Artificial Intelligence (AI) has revolutionised the way businesses operate and has transformed the digital landscape in numerous ways.  ChatGPT changed the way that many of us work, and has provided numerous new ways of performing tasks and automation.  However, as AI becomes more sophisticated, it has also opened up new avenues for cyber-attacks, posing serious threats to the cyber security of small, medium and large companies.  In this essay, we will explore the various ways AI can be used to breach security measures and what medium-sized companies can do to mitigate these risks.

One of the most significant threats that AI poses to cyber security is through the use of deep learning algorithms.  These algorithms are designed to learn from large data sets and identify patterns in order to make predictions.  While this can be useful in many applications, it also means that cybercriminals can use this technology to identify vulnerabilities in a company’s security measures.  For example, they can use AI to identify weak points in a company’s network infrastructure or to bypass password protections.

Another way AI can be used to breach security measures is through the use of social engineering techniques.  These techniques involve manipulating people into providing sensitive information or gaining access to a company’s network.  AI can be used to automate these techniques, making it easier for cybercriminals to launch targeted attacks on individuals within a company.  This is particularly concerning for medium-sized companies, as they may not have the same level of resources to invest in sophisticated security measures as larger organisations.

AI can also be used to create convincing fake identities and social media profiles, which can be used to infiltrate a company’s network.  These fake identities can be programmed to interact with employees in a convincing manner, gaining their trust and ultimately gaining access to sensitive information.  This is known as a spear-phishing attack and can be particularly effective against medium-sized companies, where employees may not have the same level of awareness of the risks posed by cyber threats.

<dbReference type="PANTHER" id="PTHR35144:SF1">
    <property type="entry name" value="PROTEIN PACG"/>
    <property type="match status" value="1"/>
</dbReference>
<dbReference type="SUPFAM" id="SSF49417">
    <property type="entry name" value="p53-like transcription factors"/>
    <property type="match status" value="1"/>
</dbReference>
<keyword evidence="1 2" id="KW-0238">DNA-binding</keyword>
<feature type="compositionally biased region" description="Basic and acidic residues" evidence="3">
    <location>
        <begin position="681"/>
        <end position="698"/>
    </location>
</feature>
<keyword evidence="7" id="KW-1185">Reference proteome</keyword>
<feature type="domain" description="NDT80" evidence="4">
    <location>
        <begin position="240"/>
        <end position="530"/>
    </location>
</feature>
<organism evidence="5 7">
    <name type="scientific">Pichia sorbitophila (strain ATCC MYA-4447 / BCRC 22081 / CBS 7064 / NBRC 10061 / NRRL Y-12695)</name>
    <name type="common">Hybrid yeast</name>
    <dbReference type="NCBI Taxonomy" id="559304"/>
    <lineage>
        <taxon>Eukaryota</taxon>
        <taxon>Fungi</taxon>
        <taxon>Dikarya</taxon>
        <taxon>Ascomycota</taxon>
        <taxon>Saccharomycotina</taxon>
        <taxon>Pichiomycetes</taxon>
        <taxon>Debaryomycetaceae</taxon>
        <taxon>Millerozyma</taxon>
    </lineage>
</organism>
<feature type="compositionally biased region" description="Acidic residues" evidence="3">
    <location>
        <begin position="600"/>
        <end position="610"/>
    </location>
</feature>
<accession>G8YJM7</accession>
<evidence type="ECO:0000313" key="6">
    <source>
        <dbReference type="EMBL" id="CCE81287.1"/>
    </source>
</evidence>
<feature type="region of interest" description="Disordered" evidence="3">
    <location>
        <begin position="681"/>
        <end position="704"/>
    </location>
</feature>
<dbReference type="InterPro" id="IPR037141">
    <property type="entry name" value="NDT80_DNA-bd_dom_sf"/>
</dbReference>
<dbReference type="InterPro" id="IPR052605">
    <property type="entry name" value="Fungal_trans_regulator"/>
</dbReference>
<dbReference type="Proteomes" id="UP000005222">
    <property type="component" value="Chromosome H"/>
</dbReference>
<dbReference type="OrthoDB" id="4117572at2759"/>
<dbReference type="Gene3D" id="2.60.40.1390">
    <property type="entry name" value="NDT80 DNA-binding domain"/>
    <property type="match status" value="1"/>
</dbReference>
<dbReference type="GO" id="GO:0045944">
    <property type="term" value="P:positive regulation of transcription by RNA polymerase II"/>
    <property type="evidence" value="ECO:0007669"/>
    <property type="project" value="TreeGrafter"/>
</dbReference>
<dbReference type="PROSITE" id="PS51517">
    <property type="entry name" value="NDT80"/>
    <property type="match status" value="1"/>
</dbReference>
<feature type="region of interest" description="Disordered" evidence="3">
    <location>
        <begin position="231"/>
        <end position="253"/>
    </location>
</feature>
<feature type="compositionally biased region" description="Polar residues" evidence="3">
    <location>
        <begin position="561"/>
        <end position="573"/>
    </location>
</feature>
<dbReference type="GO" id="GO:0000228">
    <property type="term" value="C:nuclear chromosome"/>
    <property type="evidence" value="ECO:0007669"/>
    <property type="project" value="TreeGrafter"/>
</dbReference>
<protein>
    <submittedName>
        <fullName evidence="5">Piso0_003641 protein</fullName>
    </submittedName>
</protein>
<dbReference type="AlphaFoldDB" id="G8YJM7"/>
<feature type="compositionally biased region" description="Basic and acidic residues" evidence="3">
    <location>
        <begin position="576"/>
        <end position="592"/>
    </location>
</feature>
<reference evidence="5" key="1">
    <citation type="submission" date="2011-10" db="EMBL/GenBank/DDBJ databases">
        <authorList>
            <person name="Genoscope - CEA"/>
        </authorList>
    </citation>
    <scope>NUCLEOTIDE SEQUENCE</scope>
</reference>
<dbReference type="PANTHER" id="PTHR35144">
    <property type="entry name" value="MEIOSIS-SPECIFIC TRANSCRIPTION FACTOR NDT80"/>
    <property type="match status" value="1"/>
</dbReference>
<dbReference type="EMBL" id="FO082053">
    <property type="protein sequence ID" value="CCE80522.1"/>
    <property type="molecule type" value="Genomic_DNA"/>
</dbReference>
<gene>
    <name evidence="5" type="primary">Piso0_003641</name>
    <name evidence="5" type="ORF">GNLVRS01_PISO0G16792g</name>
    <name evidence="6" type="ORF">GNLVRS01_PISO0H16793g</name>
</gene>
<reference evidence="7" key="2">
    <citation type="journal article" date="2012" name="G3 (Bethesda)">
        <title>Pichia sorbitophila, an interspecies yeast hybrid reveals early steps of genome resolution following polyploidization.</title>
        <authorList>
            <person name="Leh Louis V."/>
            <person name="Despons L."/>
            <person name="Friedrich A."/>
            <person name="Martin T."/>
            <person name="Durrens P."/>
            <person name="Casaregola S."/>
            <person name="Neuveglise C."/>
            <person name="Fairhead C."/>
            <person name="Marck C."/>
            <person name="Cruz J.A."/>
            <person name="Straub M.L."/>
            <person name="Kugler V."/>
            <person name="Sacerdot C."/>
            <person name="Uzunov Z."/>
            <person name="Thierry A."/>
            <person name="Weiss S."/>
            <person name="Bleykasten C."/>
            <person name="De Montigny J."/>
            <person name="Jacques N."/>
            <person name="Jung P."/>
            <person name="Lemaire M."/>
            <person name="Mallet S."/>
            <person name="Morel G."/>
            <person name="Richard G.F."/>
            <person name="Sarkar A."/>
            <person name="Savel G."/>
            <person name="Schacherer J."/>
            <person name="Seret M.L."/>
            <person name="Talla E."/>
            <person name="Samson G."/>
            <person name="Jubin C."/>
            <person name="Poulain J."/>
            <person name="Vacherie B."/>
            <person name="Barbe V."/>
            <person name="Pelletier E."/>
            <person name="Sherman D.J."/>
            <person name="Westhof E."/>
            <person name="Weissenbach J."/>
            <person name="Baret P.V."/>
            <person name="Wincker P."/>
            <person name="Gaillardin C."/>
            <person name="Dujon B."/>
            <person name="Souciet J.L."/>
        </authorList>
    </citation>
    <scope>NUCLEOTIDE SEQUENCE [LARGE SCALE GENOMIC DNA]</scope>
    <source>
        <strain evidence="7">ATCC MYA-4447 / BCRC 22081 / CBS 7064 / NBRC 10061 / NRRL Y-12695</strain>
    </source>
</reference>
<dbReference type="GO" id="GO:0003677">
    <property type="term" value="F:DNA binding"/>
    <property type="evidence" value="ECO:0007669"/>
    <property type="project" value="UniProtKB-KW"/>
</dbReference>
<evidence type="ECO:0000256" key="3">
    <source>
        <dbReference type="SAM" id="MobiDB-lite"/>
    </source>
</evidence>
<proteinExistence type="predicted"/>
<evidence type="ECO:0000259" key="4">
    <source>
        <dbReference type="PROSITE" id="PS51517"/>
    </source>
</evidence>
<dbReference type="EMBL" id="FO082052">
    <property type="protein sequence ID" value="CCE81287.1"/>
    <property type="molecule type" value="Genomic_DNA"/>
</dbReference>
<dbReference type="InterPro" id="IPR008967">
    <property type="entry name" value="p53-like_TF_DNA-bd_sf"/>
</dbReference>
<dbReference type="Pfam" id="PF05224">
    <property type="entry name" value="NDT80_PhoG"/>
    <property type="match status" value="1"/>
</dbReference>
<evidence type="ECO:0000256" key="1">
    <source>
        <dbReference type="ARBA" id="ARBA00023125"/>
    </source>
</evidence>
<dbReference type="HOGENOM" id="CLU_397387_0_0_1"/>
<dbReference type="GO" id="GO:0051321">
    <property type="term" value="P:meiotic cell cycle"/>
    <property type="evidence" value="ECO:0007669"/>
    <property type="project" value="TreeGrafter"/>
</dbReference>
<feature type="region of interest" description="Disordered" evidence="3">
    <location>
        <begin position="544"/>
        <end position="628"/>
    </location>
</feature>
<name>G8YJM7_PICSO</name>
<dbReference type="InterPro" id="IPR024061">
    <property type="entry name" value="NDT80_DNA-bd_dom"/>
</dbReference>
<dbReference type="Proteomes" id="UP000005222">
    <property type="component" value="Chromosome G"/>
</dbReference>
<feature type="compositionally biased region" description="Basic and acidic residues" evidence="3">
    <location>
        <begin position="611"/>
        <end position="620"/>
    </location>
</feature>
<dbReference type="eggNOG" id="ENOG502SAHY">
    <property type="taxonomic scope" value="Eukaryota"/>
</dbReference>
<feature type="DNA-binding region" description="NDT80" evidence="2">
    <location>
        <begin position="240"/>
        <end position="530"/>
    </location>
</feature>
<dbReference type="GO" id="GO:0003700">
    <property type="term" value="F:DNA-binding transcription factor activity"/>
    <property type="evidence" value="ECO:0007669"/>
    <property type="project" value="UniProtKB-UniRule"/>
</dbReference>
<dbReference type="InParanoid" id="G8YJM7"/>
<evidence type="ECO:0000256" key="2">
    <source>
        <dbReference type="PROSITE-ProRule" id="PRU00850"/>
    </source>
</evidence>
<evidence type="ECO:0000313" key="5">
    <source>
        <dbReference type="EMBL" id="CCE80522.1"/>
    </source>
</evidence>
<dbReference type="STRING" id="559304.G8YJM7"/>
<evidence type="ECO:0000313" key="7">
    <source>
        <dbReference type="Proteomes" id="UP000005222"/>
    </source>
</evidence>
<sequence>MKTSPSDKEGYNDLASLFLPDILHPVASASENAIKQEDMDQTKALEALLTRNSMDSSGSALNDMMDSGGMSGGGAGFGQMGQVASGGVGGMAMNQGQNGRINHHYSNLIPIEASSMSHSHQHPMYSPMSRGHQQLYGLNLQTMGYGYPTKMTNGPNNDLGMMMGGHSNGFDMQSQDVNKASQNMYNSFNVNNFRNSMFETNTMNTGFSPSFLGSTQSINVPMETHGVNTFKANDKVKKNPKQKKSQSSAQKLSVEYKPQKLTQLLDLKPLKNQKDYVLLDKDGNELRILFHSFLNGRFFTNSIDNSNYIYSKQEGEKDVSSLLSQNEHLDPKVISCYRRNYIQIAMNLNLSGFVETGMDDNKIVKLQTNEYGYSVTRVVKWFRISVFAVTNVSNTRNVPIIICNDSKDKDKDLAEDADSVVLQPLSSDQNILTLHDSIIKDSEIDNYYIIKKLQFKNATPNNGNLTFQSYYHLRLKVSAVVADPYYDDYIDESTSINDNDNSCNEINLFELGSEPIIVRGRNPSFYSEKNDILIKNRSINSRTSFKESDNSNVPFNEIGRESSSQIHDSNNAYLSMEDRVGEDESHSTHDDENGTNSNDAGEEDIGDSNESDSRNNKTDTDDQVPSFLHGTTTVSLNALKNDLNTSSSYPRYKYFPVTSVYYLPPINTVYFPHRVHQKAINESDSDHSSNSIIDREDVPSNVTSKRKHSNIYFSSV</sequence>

So, what can medium-sized companies do to mitigate these risks?  Firstly, they need to invest in robust cyber security measures that are specifically designed to counter AI-enabled attacks.  This may involve the use of machine learning algorithms themselves, which can be used to detect and respond to suspicious activity in real-time.

Secondly, medium-sized companies need to ensure that their employees are aware of the risks posed by AI-enabled attacks and are trained in how to identify and respond to these threats.  This may involve the use of simulated phishing attacks and other training exercises that help employees to recognise the signs of a cyber-attack.

For both of these measures, the outsourcing of the processes to EGRA can be an affordable option, especially if there are no formal cyber security function within the company.

In conclusion, while AI has revolutionised many aspects of business operations, it has also created new vulnerabilities that cybercriminals can exploit.  Medium-sized companies need to be aware of these risks and invest in robust security measures to mitigate them.  By taking a proactive approach to cyber security and investing in the right technologies and training programs, your company can be protected against the threats posed by AI-enabled cyber-attacks.